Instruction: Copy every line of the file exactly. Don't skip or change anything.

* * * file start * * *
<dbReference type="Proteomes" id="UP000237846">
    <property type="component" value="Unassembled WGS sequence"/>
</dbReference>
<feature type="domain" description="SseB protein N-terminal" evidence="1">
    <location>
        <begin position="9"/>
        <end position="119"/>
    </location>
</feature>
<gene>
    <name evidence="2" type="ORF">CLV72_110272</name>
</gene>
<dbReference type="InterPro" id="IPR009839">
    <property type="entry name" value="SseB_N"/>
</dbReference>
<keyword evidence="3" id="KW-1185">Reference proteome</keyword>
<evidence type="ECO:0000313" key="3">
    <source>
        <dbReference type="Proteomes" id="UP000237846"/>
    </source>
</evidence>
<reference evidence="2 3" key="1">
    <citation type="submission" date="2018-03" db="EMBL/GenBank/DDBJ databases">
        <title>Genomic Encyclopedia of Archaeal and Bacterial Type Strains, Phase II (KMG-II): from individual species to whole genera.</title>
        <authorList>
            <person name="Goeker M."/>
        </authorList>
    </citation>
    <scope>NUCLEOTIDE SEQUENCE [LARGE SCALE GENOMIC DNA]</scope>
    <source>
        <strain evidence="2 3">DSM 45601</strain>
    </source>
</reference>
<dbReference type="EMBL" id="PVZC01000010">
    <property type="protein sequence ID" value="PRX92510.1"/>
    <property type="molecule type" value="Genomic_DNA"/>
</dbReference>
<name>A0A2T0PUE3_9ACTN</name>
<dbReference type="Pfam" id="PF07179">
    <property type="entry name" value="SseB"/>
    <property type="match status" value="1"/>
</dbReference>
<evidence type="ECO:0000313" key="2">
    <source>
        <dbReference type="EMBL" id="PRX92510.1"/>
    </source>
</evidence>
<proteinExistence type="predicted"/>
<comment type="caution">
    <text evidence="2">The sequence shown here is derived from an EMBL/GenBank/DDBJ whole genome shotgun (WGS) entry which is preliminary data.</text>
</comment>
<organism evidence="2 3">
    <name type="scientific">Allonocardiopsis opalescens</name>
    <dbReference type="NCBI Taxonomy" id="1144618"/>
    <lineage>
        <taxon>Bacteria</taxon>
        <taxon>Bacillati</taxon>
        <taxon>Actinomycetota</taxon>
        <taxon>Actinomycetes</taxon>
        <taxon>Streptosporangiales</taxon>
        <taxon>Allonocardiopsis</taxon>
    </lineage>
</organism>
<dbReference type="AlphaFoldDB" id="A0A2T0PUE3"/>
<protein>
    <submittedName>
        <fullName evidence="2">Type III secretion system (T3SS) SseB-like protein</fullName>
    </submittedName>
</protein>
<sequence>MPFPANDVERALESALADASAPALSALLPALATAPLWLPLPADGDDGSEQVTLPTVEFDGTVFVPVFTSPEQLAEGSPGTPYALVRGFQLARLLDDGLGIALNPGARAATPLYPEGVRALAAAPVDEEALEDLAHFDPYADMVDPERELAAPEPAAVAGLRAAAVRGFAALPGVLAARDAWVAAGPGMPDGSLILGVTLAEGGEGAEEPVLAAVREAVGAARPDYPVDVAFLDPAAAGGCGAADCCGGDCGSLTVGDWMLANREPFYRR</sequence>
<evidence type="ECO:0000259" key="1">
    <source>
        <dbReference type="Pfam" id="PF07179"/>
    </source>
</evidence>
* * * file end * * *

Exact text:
<dbReference type="Proteomes" id="UP000237846">
    <property type="component" value="Unassembled WGS sequence"/>
</dbReference>
<feature type="domain" description="SseB protein N-terminal" evidence="1">
    <location>
        <begin position="9"/>
        <end position="119"/>
    </location>
</feature>
<gene>
    <name evidence="2" type="ORF">CLV72_110272</name>
</gene>
<dbReference type="InterPro" id="IPR009839">
    <property type="entry name" value="SseB_N"/>
</dbReference>
<keyword evidence="3" id="KW-1185">Reference proteome</keyword>
<evidence type="ECO:0000313" key="3">
    <source>
        <dbReference type="Proteomes" id="UP000237846"/>
    </source>
</evidence>
<reference evidence="2 3" key="1">
    <citation type="submission" date="2018-03" db="EMBL/GenBank/DDBJ databases">
        <title>Genomic Encyclopedia of Archaeal and Bacterial Type Strains, Phase II (KMG-II): from individual species to whole genera.</title>
        <authorList>
            <person name="Goeker M."/>
        </authorList>
    </citation>
    <scope>NUCLEOTIDE SEQUENCE [LARGE SCALE GENOMIC DNA]</scope>
    <source>
        <strain evidence="2 3">DSM 45601</strain>
    </source>
</reference>
<dbReference type="EMBL" id="PVZC01000010">
    <property type="protein sequence ID" value="PRX92510.1"/>
    <property type="molecule type" value="Genomic_DNA"/>
</dbReference>
<name>A0A2T0PUE3_9ACTN</name>
<dbReference type="Pfam" id="PF07179">
    <property type="entry name" value="SseB"/>
    <property type="match status" value="1"/>
</dbReference>
<evidence type="ECO:0000313" key="2">
    <source>
        <dbReference type="EMBL" id="PRX92510.1"/>
    </source>
</evidence>
<proteinExistence type="predicted"/>
<comment type="caution">
    <text evidence="2">The sequence shown here is derived from an EMBL/GenBank/DDBJ whole genome shotgun (WGS) entry which is preliminary data.</text>
</comment>
<organism evidence="2 3">
    <name type="scientific">Allonocardiopsis opalescens</name>
    <dbReference type="NCBI Taxonomy" id="1144618"/>
    <lineage>
        <taxon>Bacteria</taxon>
        <taxon>Bacillati</taxon>
        <taxon>Actinomycetota</taxon>
        <taxon>Actinomycetes</taxon>
        <taxon>Streptosporangiales</taxon>
        <taxon>Allonocardiopsis</taxon>
    </lineage>
</organism>
<dbReference type="AlphaFoldDB" id="A0A2T0PUE3"/>
<protein>
    <submittedName>
        <fullName evidence="2">Type III secretion system (T3SS) SseB-like protein</fullName>
    </submittedName>
</protein>
<sequence>MPFPANDVERALESALADASAPALSALLPALATAPLWLPLPADGDDGSEQVTLPTVEFDGTVFVPVFTSPEQLAEGSPGTPYALVRGFQLARLLDDGLGIALNPGARAATPLYPEGVRALAAAPVDEEALEDLAHFDPYADMVDPERELAAPEPAAVAGLRAAAVRGFAALPGVLAARDAWVAAGPGMPDGSLILGVTLAEGGEGAEEPVLAAVREAVGAARPDYPVDVAFLDPAAAGGCGAADCCGGDCGSLTVGDWMLANREPFYRR</sequence>
<evidence type="ECO:0000259" key="1">
    <source>
        <dbReference type="Pfam" id="PF07179"/>
    </source>
</evidence>